Materials & Coatings

A Simplified Diagnostic Method for Elastomer Bond Durability

Less time and equipment are needed. A simplified method has been developed for determining bond durability under exposure to water or high humidity conditions. It uses a small number of test specimens with relatively short times of water exposure at elevated temperature. The method is also gravimetric; the only equipment being required is an oven, specimen jars, and a conventional laboratory balance.

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Very High Output Thermoelectric Devices Based on ITO Nanocomposites

Thermocouples based on this material perform better than precious-metal thermocouples. A material having useful thermoelectric properties was synthesized by combining indium-tin-oxide (ITO) with a NiCoCrAlY alloy/alumina cermet. This material had a very large Seebeck coefficient with electromotive- force-versus- temperature behavior that is considered to be excellent with respect to utility in thermocouples and other thermoelectric devices. When deposited in thin-film form, ceramic thermocouples offer advantages over precious-metal (based, variously, on platinum or rhodium) thermocouples that are typically used in gas turbines. Ceramic thermocouples exhibit high melting temperatures, chemical stability at high temperatures, and little or no electromigration. Oxide ceramics also resist oxidation better than metal thermocouples, cost substantially less than precious-metal thermocouples, and, unlike precious-metal thermocouples, do not exert catalytic effects.

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Complex Multifunctional Polymer/Carbon-Nanotube Composites

CNTs are treated and incorporated into composites to obtain enhanced properties. A methodology for developing complex multifunctional materials that consist of or contain polymer/ carbon-nanotube composites has been conceived. As used here, “multifunctional” signifies having additional and/or enhanced physical properties that polymers or polymer- matrix composites would not ordinarily be expected to have. Such properties include useful amounts of electrical conductivity, increased thermal conductivity, and/or increased strength. In the present methodology, these properties are imparted to a given composite through the choice and processing of its polymeric and CNT constituents.

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Gadolinia-Doped Ceria Cathodes for Electrolysis of CO2

These electrodes have relatively low area-specific resistances. Gadolinia-doped ceria, or GDC, (Gd0.4Ce0.6O2–δ, where the value of δ in this material varies, depending on the temperature and oxygen concentration in the atmosphere in which it is being used) has shown promise as a cathode material for high- temperature electrolysis of carbon dioxide in solid oxide electrolysis cells. The polarization resistance of a GDC electrode is significantly less than that of an otherwise equivalent electrode made of any of several other materials that are now in use or under consideration for use as cathodes for reduction of carbon dioxide. In addition, GDC shows no sign of deterioration under typical temperature and gas-mixture operating conditions of a high-temperature electrolyzer.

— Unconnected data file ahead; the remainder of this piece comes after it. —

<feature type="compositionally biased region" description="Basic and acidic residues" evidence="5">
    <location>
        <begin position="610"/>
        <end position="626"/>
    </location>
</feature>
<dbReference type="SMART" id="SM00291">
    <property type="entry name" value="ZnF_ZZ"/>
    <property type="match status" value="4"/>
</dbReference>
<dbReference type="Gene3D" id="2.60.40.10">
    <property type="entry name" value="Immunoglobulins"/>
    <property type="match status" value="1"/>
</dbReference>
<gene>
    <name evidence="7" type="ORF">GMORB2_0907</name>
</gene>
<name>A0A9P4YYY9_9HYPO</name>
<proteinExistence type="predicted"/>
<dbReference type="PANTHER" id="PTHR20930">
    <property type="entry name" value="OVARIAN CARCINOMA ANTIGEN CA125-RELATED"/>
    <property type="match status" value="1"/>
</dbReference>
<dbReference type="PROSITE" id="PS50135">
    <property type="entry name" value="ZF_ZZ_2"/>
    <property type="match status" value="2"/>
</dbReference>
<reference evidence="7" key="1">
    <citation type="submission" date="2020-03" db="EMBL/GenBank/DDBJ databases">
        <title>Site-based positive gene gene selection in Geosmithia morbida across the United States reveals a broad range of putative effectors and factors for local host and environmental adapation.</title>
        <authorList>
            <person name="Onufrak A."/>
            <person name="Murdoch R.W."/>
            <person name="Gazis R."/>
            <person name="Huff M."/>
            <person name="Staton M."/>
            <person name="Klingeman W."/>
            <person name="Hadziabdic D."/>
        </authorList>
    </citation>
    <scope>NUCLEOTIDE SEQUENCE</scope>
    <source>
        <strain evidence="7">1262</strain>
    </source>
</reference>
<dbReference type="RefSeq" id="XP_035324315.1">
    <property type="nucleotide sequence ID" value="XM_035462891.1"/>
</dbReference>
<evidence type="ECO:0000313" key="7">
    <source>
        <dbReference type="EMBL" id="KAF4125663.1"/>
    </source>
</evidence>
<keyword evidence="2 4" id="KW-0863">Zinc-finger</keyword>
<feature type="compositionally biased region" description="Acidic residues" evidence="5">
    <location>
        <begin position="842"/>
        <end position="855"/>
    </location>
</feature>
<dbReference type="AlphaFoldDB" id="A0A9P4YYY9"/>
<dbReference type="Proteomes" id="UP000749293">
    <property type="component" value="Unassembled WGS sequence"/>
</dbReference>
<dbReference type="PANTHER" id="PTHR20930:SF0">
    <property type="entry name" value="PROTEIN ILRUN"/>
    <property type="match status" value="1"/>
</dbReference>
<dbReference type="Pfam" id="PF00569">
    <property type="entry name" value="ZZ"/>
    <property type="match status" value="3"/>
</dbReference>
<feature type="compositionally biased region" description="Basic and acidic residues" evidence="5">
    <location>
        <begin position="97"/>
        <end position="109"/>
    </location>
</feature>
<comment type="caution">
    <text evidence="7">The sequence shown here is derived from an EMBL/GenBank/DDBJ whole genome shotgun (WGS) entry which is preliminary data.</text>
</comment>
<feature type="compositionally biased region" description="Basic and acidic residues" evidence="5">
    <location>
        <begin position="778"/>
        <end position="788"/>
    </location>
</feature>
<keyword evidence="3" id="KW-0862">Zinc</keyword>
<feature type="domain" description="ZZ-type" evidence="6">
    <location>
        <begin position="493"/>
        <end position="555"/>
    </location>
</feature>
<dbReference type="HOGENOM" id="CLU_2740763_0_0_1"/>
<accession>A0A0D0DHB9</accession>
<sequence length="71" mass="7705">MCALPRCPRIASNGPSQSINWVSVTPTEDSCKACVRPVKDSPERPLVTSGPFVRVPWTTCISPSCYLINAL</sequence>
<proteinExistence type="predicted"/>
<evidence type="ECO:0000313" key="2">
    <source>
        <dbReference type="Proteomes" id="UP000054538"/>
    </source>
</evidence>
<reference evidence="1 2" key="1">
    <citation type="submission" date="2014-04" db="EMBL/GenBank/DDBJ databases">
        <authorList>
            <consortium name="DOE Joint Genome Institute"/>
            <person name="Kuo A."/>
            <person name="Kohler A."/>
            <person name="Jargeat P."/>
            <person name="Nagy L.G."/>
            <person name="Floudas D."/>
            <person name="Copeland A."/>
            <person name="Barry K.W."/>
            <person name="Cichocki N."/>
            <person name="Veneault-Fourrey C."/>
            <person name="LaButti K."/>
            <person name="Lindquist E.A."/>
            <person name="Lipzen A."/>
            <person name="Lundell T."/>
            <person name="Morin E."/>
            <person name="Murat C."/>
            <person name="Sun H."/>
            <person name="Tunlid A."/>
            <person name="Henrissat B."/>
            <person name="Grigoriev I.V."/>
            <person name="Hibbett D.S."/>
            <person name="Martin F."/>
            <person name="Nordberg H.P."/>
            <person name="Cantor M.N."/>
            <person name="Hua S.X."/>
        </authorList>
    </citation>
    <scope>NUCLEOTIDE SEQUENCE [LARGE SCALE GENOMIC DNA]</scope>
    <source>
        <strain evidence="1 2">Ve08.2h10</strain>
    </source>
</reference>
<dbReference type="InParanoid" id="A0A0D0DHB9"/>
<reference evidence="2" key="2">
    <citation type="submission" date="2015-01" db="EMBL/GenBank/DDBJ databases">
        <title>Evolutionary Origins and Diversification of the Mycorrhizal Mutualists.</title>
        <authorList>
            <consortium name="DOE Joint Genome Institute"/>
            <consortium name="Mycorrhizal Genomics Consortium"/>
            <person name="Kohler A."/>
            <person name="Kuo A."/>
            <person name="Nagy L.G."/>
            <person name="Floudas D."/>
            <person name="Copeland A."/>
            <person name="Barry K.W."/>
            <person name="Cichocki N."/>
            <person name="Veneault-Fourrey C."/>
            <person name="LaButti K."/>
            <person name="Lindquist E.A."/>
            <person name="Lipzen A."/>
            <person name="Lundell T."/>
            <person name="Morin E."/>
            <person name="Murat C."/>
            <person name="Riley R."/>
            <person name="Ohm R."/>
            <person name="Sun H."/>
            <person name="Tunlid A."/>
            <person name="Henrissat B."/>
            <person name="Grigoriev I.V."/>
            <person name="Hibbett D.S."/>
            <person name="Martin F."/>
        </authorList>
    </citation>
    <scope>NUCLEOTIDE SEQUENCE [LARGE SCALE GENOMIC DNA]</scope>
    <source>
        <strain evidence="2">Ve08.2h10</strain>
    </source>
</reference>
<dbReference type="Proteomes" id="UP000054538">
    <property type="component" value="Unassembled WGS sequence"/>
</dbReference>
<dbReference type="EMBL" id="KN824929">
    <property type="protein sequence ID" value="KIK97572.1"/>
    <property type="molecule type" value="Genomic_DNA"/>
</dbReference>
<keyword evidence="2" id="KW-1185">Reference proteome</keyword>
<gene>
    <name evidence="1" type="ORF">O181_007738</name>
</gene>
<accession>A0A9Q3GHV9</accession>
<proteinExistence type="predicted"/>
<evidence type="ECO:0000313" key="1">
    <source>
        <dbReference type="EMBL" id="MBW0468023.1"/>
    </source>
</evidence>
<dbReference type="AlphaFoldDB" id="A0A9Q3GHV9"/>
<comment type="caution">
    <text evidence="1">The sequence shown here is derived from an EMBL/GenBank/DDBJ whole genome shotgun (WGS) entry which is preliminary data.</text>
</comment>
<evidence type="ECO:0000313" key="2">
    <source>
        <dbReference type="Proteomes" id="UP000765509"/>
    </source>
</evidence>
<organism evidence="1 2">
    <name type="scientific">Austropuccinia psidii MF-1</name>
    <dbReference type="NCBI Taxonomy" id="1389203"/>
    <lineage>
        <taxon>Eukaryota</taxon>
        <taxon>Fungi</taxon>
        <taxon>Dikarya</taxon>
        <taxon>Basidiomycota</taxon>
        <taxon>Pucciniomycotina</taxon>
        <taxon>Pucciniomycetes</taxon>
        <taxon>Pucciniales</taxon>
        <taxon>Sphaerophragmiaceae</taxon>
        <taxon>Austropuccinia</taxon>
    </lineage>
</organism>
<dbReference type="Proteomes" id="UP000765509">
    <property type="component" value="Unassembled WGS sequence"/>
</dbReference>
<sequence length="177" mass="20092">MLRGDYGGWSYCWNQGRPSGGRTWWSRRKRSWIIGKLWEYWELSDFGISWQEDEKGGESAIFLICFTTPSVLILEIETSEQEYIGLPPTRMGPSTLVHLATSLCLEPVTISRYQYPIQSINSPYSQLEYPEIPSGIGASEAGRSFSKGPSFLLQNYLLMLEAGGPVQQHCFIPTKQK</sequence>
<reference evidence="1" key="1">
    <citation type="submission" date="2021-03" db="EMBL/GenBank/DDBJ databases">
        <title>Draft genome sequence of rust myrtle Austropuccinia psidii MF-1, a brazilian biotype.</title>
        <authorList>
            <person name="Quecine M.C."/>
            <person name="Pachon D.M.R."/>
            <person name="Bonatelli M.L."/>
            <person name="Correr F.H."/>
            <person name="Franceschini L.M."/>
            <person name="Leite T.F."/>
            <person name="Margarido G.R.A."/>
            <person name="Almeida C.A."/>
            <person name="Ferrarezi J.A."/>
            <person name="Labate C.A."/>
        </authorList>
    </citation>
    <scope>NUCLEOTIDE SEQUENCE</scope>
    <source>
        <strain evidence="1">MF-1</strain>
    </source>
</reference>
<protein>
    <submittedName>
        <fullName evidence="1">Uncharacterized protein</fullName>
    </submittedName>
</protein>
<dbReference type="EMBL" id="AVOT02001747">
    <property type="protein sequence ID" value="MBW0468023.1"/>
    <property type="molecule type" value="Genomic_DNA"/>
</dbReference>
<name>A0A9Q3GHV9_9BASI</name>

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Oxide Fiber Cathode Materials for Rechargeable Lithium Cells

LiCoO2 and LiNiO2 fibers have been investigated as alternatives to LiCoO2 and LiNiO2 powders used as lithium-intercalation compounds in cathodes of rechargeable lithium-ion electrochemical cells. In making such a cathode, LiCoO2 or LiNiO2 powder is mixed with a binder [e.g., poly(vinylidene fluoride)] and an electrically conductive additive (usually carbon) and the mixture is pressed to form a disk. The binder and conductive additive contribute weight and volume, reducing the specific energy and energy density, respectively.

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Electrocatalytic Reduction of Carbon Dioxide to Methane

A room-temperature electrocatalytic process that effects the overall chemical reaction CO2 + 2H2O → CH4 + 2O2 has been investigated as a means of removing carbon dioxide from air and restoring oxygen to the air. The process was originally intended for use in a spacecraft life-support system, in which the methane would be vented to outer space. The process may also have potential utility in terrestrial applications in which either or both of the methane and oxygen produced might be utilized or vented to the atmosphere.

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Progress Toward Making Epoxy/Carbon-Nanotube Composites

A modicum of progress has been made in an effort to exploit single-walled carbon nanotubes as fibers in epoxy-matrix/fiber composite materials. Two main obstacles to such use of carbon nanotubes are the following: (1) bare nanotubes are not soluble in epoxy resins and so they tend to agglomerate instead of becoming dispersed as desired; and (2) because of lack of affinity between nanotubes and epoxy matrices, there is insufficient transfer of mechanical loads between the nanotubes and the matrices.

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